On this project, I was responsible for leading a team of designers, researchers, and engineers to create, develop, test, and validate a refined SDK experience in addition to continued explorations of the Visa Checkout button utilized on the merchant's app.

While there was some acknowledgment for use cases involving card on file and digital purchases, the majority of merchants who offer Visa Checkout typically utilize the full checkout experience. This form-frenzy flow includes collecting contact information, delivery information, and a payment method. So as we were developing this solution, we wanted to ensure we could provide users with a delightful experience. I mean, who enjoys filling out all those forms while they're checking out online?

With that said, here are a few of our considerations while creating the new user experience:

  • Create a seamless experience and giving users a feeling that they haven't departed the merchant's app while utilizing Visa Checkout.
  • Simplify and streamline data entry. Repurposing and pre-populating data the user is entering as they proceed throughout the flow and auto-filling addresses with the Google Places API.
  • Breaking up the data input by means of "chunking" and distributing the process into various steps. This would help give users the perception of speed and accomplishment as they proceeded through the sign-up flow. 
  • Aim to test and validate the most complex (contact + billing + delivery+payment/billing) experience while bearing in mind the other checkout use cases.
  • Taking advantage of Visa's library of stored card art. We found in previous studies that surfacing the card art gives the user visual reassurance by representing the physical cards in their hands on screen.
Visa Checkout: New User Enrollment

Above: primary new user flow. 

The primary objective of the returning user experience was to get the customer through the checkout flow as quickly as possible. We also needed to produce a solution that had a scale capable of handling various types of merchant checkout use cases.

The happy path of the full checkout flow allows users to get through the experience with as little as two clicks. This, of course, has a depends on the merchant experience, payment preference, and other checkout preferences. We also took advantage of Visa's card art library to create a sense of familiarity as they proceed through the checkout experience. 

With that said, here are a few of our considerations while creating the returning user experience:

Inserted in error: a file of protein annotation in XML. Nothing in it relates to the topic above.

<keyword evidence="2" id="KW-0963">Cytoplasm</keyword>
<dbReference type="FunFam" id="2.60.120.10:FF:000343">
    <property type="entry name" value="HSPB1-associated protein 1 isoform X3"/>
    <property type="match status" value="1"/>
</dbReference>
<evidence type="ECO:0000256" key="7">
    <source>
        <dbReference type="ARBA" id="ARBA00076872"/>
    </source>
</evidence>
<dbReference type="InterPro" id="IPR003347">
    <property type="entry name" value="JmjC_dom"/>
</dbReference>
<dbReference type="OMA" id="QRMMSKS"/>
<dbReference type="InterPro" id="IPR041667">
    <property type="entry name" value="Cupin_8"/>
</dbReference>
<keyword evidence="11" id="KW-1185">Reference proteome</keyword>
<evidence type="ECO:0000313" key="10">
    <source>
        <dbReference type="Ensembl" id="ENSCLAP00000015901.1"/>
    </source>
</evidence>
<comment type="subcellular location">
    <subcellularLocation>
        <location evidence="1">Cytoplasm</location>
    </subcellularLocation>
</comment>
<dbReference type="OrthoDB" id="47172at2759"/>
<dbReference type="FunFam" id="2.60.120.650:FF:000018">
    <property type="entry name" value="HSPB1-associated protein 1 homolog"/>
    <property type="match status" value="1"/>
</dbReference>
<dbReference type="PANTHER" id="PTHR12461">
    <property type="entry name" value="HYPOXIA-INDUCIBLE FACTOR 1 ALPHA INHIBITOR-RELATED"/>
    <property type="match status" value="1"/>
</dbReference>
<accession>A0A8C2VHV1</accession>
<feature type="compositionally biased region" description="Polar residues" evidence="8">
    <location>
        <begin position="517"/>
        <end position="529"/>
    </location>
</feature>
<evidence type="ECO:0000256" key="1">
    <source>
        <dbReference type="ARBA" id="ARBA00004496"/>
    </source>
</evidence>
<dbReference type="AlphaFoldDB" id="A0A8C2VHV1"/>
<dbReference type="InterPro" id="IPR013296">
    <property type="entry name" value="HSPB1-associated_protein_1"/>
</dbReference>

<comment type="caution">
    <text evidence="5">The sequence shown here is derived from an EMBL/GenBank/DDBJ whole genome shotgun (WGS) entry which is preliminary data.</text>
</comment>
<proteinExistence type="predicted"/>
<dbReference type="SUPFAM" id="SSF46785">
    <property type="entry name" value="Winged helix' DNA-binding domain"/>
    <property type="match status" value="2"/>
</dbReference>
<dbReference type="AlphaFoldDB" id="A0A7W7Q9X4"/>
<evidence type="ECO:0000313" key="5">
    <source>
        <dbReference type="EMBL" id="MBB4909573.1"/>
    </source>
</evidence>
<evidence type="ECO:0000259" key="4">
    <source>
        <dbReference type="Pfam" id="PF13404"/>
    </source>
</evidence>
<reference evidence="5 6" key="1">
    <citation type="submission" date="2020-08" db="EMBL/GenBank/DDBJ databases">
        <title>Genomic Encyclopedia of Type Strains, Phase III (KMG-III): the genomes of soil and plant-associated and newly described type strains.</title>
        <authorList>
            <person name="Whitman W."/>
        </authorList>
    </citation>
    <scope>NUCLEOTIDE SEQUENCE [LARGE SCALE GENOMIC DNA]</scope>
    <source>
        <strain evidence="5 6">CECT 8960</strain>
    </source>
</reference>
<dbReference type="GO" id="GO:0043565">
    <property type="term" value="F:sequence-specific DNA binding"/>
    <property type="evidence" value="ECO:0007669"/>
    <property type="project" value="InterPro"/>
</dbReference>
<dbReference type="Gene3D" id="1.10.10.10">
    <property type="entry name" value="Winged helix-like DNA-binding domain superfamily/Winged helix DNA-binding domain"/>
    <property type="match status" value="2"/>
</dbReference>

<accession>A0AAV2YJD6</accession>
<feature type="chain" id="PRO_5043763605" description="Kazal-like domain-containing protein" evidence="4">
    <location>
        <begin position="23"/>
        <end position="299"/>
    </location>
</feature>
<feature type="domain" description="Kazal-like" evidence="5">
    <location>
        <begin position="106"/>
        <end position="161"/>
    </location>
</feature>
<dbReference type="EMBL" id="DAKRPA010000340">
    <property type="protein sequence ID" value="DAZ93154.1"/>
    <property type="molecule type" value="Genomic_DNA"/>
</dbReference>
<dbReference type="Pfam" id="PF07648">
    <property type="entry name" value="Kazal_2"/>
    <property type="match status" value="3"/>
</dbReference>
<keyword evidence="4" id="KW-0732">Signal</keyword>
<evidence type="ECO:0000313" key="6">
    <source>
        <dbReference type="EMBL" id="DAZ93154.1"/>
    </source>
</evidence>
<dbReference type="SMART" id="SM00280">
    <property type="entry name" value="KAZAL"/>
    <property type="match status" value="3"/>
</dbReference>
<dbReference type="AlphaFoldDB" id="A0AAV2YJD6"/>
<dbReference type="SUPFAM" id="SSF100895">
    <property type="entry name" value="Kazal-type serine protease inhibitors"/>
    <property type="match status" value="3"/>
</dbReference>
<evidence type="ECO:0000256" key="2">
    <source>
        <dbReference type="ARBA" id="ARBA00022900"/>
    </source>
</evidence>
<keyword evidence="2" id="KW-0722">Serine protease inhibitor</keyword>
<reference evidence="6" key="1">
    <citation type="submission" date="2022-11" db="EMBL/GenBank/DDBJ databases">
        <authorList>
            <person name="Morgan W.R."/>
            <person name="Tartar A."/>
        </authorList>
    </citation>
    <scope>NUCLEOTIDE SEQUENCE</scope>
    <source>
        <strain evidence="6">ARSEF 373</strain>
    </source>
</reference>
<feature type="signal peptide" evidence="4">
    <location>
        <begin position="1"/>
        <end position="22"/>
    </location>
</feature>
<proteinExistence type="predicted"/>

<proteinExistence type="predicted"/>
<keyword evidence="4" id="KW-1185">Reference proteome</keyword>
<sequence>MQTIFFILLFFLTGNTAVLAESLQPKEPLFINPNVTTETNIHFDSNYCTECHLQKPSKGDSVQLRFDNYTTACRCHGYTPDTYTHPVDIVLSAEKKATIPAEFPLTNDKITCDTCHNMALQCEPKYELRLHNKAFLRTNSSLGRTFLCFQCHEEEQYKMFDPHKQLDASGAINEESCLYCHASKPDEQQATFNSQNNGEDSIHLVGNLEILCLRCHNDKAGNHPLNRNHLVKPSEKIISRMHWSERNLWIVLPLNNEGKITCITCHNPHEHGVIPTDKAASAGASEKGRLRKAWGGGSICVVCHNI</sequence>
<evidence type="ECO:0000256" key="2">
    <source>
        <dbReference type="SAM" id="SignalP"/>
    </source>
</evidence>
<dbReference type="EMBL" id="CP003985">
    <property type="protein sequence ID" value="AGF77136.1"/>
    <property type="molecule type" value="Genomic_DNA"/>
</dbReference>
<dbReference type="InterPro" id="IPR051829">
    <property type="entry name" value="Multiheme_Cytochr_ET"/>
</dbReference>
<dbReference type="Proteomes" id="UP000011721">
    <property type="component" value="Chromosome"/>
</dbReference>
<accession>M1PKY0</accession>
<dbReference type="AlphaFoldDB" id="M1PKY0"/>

• Encourage users to utilize biometrics to decrease cognitive effort while signing in. 
  • Remain cognizant of the merchant's flow outside of the Visa Checkout experience.
  • Utilize the card art of participating issuers whenever possible.
  • Give a sense of familiarity by giving users the feeling that they haven't left the mobile app experience.
Visa Checkout: Returning User Flow

Above: primary returning flow. 

Part of Visa's business strategy behind its rapid growth was partially due to sponsored offers with select high-profile merchants. Majority of the time, however, we relied heavily on the merchant on the advertising portion, so the marketing team approached us and asked if we could dest and test a solution that could help with their advertising within the product. 

After a couple of sessions with product and engineering, we were able to develop a design and implementation strategy that had little to no cost to build. Because the merchant accesses the Visa Checkout button assets via the SDK, Visa can control the assets that are displayed explicitly within their checkout flow. The only constraints we had to endure was making sure our solution conformed to the button real estate requirements already in place. We also wanted to ensure the design execution provided some contrast to the other checkout options to intrigue and entice the user.

Results from testing varied from user to user. Some participants viewed the button in a similar vein of a banner ad, but most were intrigued and enticed enough to click it at least. 

Visa Checkout: Full Button
Visa Checkout: POS Button

Above: example animation displaying an offer. 

Based on the testing in Chicago, GFK gave us an average UX score of 5.2 out of 6 by the end a week. Most of the problems needing improvements were secondary and tertiary features such as the scan card feature and addressing the "banner ad" feel of the Visa Checkout button.

Above: the final primary new user flow from testing.